The second role the professional could assume is that of the outsider. Standing firm in the midst of the storm, keeping a strong believe in concepts and originality. Is much more theoretical based and chooses types-of-media as they seem appropriate for the process. Will stick to outdated systems and analogue techniques if necessary. Claims that quality will always have a market (and is probably right), but misses large scale connection with the public. Will behave very critical towards the revolution, but does not theoretically oppose to the development of new media-systems. We will call this type the Wolf.

Note that both types have abandoned the notion of objective media-design. Designing without a clear and well profiled opinion on the urgent global matters is a violent and destructive act. To look or not to look is a political matter.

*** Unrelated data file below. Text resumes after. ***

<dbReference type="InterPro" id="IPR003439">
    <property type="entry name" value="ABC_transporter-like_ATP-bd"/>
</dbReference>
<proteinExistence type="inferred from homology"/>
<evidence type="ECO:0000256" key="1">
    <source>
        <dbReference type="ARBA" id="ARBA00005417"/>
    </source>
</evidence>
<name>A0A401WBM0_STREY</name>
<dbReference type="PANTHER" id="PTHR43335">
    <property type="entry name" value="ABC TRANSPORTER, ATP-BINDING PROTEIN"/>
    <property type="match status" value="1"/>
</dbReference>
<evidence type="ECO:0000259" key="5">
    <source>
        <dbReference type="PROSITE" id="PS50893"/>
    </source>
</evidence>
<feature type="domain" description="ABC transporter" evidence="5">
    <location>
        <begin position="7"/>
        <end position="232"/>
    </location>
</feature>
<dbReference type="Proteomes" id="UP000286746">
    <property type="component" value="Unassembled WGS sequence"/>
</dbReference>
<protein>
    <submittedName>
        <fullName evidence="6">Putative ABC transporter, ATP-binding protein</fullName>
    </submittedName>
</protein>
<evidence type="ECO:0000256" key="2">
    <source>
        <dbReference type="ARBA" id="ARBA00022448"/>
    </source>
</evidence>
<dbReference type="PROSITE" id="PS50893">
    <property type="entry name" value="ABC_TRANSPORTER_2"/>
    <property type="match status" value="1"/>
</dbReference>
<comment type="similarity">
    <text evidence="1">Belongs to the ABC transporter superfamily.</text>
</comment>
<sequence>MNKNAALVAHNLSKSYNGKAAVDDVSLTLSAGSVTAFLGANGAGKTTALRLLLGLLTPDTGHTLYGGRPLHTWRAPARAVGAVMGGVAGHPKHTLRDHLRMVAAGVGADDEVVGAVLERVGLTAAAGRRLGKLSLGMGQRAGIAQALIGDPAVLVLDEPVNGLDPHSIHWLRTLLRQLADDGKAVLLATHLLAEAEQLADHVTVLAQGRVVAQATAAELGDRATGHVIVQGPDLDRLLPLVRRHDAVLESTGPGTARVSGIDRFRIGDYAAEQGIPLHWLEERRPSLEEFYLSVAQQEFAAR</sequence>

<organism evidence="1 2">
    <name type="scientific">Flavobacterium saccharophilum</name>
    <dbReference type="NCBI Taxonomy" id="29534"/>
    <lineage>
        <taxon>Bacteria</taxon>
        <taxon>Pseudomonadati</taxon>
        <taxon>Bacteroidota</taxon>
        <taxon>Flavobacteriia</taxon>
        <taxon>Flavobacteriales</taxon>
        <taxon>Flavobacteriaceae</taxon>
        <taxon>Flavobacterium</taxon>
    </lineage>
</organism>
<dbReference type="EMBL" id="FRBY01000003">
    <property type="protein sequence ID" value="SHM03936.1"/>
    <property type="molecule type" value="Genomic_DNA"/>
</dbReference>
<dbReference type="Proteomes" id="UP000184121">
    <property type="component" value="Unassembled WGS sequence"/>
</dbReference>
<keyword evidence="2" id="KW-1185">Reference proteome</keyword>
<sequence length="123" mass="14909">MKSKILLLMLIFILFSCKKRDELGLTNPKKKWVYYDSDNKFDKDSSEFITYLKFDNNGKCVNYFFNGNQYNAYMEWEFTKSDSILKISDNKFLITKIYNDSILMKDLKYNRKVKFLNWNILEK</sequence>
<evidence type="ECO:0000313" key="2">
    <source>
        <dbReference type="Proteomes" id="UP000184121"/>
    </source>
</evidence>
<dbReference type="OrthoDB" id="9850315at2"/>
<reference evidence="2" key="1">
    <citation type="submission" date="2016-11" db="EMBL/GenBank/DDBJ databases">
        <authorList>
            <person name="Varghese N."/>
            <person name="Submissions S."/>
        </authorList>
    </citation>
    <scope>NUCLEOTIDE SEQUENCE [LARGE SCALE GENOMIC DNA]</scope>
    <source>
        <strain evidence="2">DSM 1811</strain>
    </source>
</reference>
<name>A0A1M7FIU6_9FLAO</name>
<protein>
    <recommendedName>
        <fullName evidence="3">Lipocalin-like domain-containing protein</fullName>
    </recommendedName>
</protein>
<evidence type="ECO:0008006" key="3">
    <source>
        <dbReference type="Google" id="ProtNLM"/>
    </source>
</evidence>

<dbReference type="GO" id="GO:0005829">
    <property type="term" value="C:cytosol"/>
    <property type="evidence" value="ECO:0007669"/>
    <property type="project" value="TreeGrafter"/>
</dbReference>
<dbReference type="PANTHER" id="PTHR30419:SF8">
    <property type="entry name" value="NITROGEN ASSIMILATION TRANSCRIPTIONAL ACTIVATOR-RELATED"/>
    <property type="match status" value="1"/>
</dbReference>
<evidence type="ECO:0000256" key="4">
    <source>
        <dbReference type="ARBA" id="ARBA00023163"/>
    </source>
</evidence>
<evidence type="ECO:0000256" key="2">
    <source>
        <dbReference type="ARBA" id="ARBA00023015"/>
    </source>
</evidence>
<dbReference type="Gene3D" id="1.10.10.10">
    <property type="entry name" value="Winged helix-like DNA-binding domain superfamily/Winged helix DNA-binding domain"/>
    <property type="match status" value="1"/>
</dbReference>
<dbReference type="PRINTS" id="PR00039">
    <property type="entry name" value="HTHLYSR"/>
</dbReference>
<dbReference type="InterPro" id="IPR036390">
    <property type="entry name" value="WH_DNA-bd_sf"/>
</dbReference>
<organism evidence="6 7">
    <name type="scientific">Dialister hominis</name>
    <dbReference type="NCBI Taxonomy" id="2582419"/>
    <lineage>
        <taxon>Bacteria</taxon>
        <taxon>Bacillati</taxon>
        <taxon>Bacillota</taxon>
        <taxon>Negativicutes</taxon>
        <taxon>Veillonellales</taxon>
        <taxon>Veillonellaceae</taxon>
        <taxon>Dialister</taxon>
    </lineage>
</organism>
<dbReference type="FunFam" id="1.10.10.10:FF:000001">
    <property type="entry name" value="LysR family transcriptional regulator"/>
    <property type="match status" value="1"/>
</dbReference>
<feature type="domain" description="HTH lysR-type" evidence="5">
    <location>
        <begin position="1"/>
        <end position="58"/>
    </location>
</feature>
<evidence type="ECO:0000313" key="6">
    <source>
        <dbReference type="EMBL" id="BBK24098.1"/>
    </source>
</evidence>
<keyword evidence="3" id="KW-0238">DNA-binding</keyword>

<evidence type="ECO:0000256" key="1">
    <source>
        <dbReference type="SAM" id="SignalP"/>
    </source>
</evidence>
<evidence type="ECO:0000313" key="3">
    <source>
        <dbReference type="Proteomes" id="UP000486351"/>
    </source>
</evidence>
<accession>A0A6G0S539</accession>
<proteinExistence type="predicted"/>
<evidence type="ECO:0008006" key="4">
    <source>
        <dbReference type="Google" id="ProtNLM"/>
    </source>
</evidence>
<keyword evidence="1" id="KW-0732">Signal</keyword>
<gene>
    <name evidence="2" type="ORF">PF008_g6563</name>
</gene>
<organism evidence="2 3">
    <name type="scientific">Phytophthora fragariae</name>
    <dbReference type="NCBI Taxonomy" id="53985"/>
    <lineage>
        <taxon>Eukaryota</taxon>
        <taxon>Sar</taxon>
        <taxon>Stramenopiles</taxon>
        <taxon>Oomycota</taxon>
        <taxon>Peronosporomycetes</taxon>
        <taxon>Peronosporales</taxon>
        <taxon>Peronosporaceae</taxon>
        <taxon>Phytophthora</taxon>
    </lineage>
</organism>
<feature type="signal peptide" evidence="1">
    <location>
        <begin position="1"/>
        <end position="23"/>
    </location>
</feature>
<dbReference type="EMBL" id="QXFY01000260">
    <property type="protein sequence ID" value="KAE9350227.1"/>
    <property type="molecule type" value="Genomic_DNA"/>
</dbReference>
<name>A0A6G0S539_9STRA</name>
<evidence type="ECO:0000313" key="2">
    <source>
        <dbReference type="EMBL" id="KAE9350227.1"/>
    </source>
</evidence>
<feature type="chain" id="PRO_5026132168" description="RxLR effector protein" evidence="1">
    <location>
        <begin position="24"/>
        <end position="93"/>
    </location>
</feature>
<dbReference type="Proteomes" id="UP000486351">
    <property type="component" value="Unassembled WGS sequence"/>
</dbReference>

Miss Manhattan

“The most perfect, most versatile, most famous of American models, whose face and figure have inspired thousands of modern masterpieces of sculpture and painting.”

At the turn of the 19th century, the socialite Audrey Munson, known also as Miss Manhattan, was the muse of many and the most sought after model of all New York, becoming a ubiquitous figure on canvas, tapestries and stone. Still, her likeness graces many corners of Manhattan: from the Pulitzer fountain to the Civic Fame statue atop the Manhattan Municipal building, the city’s largest sculpted figure after the Statue of Liberty.

Civic Fame building, NYC

Her fame and popularity had grown so vast that during the 1915 Panama Pacific International Exhibition, it was her image that was cast onto nearly every work shown.